Latrice G. Landry, Josiemer Mattei, Carmen Casteneda-Sceppa, Katherine L. Tucker
Title: The association between serum estrogen, homeostasis, dietary intake, obesity and diabetes in the Boston Puerto Rican Health Study
From the Gerald J. and Dorothy R. Friedman School of Nutrition Science and Policy, Boston, MA; the Northeastern University Bouve college, Boston, MA
Background: Research on the effects of endogenous estrogen concentrations and homeostasis, adiposity and diabetes risk can provide insight into prevention and clinical management for populations suffering from those conditions. Current research on allostatic load provides an understanding to the relationship between the environment, homeostasis and chronic disease. Given the promise of this research, there is a paucity of literature on the effect of estrogen and allostatic load, adiposity and diabetes risk in Puerto Ricans. This study aims to identify the relationship between estrogen and allostatic load, diabetes risk and obesity in Puerto Rican participants in the Boston Puerto Rican Health Study.
Methods: Using SAS 9.2 we conducted a cross sectional investigation of the association between estrogen and caloric intake, allostatic load, diabetes status and body fat distribution (android and gynoid fat mass from dexa scan). In addition, we investigated the relationship between serum estrogen concentrations and BMI and waist-hip-ratio (WHR) in. Multiple linear regression models were adjusted for age and stratified by sex. BMI and android and gynoid fat mass were used as variables within the same model. Statistical significance was based on a p= 0.05 significance level.
Results: In a stratified analysis, allostatic load, diabetes status, energy intake and gynoid fat mass failed to show statistical significance in men. In men, BMI was the only statistically significant predictor of serum estrogen concentration (p=0.03), while android fat mass approached statistical significance (p=0.07). In women, allostatic load, BMI and diabetes were not significantly associated with serum estrogen concentration in our models. Android (p= 0.04 ) and gynoid (p=0.02) fat mass, total energy intake (p=0.008) and age (p <.0001) were all significant predictors of serum estrogen concentration in women. Age and serum estrogen levels were significantly associated with waist hip ratio in women (p= 0.003 and 0.02 respectively), but not men. Serum estradiol and age were not significantly associated with BMI in men or women, although it approached significance in women (p=0.08).
Conclusion: Allostatic load and diabetes were not found to be significantly associated with serum estrogen in Puerto Rican men and women. Obesity was significantly associated with serum estrogen. In men, BMI was a significant, whereas in women gynoid and android fat mass (measures of adiposity) were significantly associated with serum estrogen levels. These results suggest not only different effects of estrogen in men and women, but also differences in the relationship between estrogen and obesity by the measurement tool.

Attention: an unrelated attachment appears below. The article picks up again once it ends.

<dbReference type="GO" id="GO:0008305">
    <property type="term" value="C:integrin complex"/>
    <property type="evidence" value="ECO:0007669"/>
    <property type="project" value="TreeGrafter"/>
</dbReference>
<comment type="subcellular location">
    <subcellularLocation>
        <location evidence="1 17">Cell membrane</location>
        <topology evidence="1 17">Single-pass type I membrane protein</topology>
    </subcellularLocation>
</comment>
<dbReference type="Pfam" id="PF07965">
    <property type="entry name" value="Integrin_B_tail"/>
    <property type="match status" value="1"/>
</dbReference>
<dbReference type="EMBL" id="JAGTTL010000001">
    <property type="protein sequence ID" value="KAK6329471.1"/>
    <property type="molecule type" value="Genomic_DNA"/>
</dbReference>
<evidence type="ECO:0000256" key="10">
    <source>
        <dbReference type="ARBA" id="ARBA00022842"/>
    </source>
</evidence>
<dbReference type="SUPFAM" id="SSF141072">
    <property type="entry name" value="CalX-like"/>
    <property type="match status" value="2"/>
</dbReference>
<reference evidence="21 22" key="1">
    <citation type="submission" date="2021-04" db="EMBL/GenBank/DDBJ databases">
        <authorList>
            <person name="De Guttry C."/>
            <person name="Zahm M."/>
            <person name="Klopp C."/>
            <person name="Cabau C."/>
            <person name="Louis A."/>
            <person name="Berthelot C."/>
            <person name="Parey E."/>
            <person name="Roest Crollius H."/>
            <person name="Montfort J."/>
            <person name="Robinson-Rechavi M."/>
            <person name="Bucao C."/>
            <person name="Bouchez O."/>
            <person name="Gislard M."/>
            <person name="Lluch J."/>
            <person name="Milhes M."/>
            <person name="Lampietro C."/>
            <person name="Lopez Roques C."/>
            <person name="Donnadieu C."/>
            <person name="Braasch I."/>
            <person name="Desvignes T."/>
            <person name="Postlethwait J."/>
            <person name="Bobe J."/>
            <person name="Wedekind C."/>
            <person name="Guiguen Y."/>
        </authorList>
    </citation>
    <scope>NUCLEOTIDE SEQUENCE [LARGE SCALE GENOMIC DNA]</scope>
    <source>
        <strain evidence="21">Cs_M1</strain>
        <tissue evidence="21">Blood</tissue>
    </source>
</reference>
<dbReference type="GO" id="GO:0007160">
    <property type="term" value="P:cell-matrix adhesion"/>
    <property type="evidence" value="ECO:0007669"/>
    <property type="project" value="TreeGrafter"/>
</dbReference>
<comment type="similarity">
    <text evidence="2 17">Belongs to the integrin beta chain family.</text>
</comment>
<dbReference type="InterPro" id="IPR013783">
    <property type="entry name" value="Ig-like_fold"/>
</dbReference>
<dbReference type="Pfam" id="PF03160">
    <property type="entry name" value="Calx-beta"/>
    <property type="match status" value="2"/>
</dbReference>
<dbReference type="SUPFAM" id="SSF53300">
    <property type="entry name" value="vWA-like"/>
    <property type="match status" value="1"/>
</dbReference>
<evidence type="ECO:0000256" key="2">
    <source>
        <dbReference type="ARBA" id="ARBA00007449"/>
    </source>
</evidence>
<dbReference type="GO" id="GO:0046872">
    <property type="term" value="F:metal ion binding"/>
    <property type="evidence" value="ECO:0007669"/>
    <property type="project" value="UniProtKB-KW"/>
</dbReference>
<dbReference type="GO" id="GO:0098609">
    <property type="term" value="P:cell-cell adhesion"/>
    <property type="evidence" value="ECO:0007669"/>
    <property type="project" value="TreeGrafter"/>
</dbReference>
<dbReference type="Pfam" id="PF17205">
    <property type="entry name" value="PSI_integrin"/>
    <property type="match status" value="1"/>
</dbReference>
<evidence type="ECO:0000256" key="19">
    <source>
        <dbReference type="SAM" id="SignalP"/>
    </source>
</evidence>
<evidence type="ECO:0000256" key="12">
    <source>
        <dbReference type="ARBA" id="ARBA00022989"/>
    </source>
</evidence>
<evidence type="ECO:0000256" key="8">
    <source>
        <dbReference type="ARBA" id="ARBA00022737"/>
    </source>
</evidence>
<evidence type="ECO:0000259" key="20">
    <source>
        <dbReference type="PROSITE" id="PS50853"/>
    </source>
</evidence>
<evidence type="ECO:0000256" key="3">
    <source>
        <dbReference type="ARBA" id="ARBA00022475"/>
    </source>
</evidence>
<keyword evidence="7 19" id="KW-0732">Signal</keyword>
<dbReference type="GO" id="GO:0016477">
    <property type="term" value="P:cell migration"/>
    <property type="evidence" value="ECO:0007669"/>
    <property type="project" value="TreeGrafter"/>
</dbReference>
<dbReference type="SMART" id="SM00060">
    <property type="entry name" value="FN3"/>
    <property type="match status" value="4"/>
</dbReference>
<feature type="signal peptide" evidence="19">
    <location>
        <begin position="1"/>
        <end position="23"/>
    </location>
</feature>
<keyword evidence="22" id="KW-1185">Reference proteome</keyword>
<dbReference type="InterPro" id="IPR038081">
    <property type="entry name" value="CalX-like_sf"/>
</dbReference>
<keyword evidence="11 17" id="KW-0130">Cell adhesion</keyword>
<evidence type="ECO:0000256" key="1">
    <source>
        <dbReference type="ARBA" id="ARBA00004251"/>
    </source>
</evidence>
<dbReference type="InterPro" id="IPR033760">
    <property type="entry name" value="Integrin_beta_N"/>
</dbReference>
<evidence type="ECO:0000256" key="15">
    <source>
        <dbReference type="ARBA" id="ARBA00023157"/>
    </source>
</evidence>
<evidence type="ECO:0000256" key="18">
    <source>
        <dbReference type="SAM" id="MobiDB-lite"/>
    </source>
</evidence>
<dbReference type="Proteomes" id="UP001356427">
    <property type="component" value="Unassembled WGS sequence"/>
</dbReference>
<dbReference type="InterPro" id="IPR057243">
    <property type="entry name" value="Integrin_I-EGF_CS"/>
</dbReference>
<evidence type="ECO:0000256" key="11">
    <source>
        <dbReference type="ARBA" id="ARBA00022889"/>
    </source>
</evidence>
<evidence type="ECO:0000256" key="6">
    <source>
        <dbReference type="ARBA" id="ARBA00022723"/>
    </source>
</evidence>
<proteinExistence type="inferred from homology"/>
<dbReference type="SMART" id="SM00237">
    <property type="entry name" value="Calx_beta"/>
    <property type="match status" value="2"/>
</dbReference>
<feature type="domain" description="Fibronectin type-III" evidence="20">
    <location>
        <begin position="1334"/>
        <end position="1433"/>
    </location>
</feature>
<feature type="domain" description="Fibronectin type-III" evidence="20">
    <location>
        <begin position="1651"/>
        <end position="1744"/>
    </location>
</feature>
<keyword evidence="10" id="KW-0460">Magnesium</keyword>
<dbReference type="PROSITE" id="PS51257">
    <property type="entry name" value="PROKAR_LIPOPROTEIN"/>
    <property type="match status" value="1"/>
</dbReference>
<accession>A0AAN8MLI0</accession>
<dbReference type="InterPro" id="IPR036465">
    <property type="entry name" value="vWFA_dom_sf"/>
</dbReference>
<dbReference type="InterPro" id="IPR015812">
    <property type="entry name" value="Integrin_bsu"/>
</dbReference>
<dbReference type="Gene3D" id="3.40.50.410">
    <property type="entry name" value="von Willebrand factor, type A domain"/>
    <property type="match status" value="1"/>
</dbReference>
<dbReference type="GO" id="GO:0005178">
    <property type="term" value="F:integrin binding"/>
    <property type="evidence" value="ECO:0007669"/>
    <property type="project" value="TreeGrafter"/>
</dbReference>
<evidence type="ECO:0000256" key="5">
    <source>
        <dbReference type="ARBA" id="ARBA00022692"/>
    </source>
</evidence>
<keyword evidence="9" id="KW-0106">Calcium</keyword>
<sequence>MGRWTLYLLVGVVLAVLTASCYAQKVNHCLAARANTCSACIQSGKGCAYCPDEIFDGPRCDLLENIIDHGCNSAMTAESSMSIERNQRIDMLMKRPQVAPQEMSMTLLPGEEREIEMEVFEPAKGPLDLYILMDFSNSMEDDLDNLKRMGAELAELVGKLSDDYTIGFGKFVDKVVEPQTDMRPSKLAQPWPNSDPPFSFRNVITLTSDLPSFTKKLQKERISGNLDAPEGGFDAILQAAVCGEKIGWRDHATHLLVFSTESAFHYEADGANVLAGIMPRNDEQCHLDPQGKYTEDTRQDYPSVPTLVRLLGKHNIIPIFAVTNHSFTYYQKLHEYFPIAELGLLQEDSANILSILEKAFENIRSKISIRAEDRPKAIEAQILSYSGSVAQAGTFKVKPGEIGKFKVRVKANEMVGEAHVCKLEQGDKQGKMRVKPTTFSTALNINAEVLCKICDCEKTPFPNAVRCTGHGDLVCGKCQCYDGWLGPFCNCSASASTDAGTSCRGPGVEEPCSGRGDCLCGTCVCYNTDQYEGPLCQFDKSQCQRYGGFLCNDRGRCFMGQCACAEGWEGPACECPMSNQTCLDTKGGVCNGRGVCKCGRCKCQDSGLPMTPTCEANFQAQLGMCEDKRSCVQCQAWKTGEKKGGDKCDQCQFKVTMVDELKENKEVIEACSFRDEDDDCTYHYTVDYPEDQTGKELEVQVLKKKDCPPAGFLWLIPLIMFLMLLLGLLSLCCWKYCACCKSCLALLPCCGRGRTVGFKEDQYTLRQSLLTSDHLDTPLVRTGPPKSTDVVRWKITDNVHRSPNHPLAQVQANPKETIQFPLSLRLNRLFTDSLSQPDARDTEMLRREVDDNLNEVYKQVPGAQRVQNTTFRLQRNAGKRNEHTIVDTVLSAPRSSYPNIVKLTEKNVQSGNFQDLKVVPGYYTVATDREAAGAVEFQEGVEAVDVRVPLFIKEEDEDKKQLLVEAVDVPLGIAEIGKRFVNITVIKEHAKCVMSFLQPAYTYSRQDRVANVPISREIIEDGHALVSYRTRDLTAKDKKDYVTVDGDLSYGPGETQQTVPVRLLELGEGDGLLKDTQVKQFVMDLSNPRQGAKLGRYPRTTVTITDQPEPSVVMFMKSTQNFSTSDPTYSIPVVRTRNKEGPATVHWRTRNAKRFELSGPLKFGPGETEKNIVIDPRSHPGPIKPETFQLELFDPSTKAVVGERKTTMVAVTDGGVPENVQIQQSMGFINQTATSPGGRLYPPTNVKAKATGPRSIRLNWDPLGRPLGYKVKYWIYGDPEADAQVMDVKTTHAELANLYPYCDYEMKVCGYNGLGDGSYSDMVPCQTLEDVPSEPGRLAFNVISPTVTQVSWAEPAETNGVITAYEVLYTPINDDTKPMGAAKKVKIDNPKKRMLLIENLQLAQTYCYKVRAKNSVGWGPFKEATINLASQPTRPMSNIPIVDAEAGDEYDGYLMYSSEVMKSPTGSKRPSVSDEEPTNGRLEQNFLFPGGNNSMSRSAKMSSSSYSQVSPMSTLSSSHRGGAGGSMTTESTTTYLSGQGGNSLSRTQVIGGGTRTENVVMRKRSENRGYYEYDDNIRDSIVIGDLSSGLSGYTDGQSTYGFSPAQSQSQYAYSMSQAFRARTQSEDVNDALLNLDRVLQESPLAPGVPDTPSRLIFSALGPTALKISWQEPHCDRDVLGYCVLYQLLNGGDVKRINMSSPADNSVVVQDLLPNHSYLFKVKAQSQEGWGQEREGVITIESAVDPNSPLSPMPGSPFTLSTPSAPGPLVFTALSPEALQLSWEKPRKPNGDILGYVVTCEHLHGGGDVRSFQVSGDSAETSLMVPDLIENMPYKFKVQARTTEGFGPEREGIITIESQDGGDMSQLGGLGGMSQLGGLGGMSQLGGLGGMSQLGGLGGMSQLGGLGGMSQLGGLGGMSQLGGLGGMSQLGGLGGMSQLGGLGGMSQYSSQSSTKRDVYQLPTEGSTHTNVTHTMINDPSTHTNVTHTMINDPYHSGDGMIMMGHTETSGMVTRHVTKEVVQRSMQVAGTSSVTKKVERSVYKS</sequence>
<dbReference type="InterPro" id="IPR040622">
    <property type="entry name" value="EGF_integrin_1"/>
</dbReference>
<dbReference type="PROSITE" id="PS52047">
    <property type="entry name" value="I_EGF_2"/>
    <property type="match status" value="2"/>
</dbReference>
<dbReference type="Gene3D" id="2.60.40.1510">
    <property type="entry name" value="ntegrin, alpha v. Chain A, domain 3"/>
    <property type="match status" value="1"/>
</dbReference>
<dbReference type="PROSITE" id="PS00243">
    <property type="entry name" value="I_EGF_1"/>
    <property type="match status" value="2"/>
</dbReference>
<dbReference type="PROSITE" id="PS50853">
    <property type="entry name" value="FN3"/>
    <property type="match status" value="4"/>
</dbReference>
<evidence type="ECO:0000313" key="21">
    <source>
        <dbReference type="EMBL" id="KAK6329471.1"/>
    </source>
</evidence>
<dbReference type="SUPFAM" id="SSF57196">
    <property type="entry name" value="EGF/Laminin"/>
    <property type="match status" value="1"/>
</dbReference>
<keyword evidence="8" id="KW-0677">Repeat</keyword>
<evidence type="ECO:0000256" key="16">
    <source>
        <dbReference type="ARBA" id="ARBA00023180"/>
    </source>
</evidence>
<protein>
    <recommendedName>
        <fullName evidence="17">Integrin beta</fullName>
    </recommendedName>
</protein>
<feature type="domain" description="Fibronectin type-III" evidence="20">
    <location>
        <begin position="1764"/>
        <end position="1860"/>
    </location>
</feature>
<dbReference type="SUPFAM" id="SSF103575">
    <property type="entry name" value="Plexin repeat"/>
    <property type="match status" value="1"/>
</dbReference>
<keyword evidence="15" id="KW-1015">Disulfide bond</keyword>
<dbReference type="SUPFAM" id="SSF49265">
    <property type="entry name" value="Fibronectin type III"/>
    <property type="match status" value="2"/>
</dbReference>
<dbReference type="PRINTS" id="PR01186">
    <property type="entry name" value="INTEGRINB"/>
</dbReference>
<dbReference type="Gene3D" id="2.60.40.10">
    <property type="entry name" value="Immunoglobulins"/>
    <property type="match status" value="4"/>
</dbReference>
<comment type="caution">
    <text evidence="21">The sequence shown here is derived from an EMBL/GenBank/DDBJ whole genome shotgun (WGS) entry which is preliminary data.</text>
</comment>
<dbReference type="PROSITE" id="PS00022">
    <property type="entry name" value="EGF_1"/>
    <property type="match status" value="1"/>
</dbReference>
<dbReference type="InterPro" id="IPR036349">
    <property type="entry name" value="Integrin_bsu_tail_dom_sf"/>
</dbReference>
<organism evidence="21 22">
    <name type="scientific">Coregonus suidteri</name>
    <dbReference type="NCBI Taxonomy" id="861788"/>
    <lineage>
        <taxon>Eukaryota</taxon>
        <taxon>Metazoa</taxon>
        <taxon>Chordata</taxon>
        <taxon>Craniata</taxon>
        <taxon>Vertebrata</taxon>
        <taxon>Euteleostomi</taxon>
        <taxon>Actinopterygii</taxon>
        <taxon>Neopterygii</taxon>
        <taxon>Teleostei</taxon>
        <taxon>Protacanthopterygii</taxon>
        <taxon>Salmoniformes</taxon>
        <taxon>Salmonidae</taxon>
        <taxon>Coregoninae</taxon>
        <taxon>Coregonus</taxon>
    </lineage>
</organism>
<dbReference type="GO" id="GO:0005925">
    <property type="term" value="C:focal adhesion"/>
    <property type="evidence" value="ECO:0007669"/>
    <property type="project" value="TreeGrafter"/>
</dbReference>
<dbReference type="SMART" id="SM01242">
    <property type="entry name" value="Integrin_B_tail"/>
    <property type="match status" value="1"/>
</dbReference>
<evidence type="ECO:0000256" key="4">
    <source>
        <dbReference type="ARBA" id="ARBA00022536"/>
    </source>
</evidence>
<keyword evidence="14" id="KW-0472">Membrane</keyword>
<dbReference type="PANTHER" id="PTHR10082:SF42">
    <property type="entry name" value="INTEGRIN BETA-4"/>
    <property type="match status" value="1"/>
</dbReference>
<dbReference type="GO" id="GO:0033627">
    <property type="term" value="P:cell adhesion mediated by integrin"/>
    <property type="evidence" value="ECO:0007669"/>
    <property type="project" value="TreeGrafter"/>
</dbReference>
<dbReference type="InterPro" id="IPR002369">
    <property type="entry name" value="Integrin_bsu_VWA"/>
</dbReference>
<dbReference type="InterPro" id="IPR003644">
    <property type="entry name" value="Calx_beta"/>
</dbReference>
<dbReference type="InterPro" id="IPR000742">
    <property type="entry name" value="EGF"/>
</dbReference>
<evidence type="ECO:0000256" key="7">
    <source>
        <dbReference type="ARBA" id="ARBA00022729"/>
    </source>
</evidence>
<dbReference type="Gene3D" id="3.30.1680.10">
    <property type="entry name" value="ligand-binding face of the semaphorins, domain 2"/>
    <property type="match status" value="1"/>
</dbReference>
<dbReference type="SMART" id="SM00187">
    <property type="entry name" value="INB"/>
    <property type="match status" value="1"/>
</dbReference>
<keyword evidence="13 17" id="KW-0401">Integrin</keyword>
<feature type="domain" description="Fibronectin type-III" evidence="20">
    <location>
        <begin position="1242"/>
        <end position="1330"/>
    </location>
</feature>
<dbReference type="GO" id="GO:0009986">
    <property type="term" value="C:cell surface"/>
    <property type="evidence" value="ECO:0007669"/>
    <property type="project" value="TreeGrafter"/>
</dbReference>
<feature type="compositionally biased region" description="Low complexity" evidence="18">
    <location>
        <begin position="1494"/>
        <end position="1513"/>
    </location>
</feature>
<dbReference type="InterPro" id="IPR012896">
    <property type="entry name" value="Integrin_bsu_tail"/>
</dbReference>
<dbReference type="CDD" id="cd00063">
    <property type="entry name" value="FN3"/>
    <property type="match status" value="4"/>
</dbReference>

James C. Pendleton1,2,3 and John W. McDonald1,4,5
1International Center for Spinal Cord Injury, Hugo W. Moser Research Institute at Kennedy Krieger, Baltimore, MD, USA 2Medical Scientist Training Program, 3Graduate Program in Pathobiology, 4Department of Neurology, and 5Department of Physical Medicine and Rehabilitation, Johns Hopkins University Medical School, Baltimore, MD, USA
Title: The effect of activity-based restorative therapies (ABRT) on cardiovascular disease risk in African-Americans with spinal cord injury
Introduction: Cardiovascular disease (CVD) is a health dimension disproportionately effecting racial and ethnic minorities. This disparity is compounded by the observation that the prevalence of CVD has been reported to be higher in individuals with spinal cord injury (SCI) compared to the general population. Activity based restorative therapies (ABRT) have been shown to improve CV health among many other physiological measures.
Methods: This study was organized as a retrospective review of the clinical records of SCI patients (n=179) that had received a 1-year course of ABRT, specifically functional electrical stimulation (FES). Mean arterial pressure (MAP), resting heart rate (HR), stroke volume (SV), and oxygen uptake (VO2) were measured during submaximal, steady-state leg cycling at three month increments. CVD risk factors including, BMI, fasting glucose (FG), HDL cholesterol (HDL), and total cholesterol (TC) were assessed at 6-month increments.
Results: African-Americans receiving FES training experienced a significantly decreased HR (24%±2.8, P<0.01) and MAP ((31%±2.7, P<0.001), and significantly increased SV (40%±2.9, P<0.001), VO2 (47%±1.6, P<0.001), and HDL (35%±2.9, P<0.001) compared to pre-training levels. Additionally, decreases were experienced in BMI (7%±2.7, P<0.05) FG (42%±1.6, P<0.001), and TC (41%±1.4, P<0.001). African-Americans experienced a greater reduction in MAP (14%±3.9, P<0.05), FG (38%±2.6, P<0.01), and TC (21%±2.4, P<0.01) and a greater increase in VO2 (10%±1.2, P<0.01) and HDL (15%±4.5, P<0.05) compared to their Caucasian counterparts experiencing the same interventions. There was no statistical difference between the groups along the BMI, HR, or SV measures.
Conclusion: ABRT appears to be a highly efficacious treatment as well as a reliable health disparity intervention.
Filed Under: Scientific Focus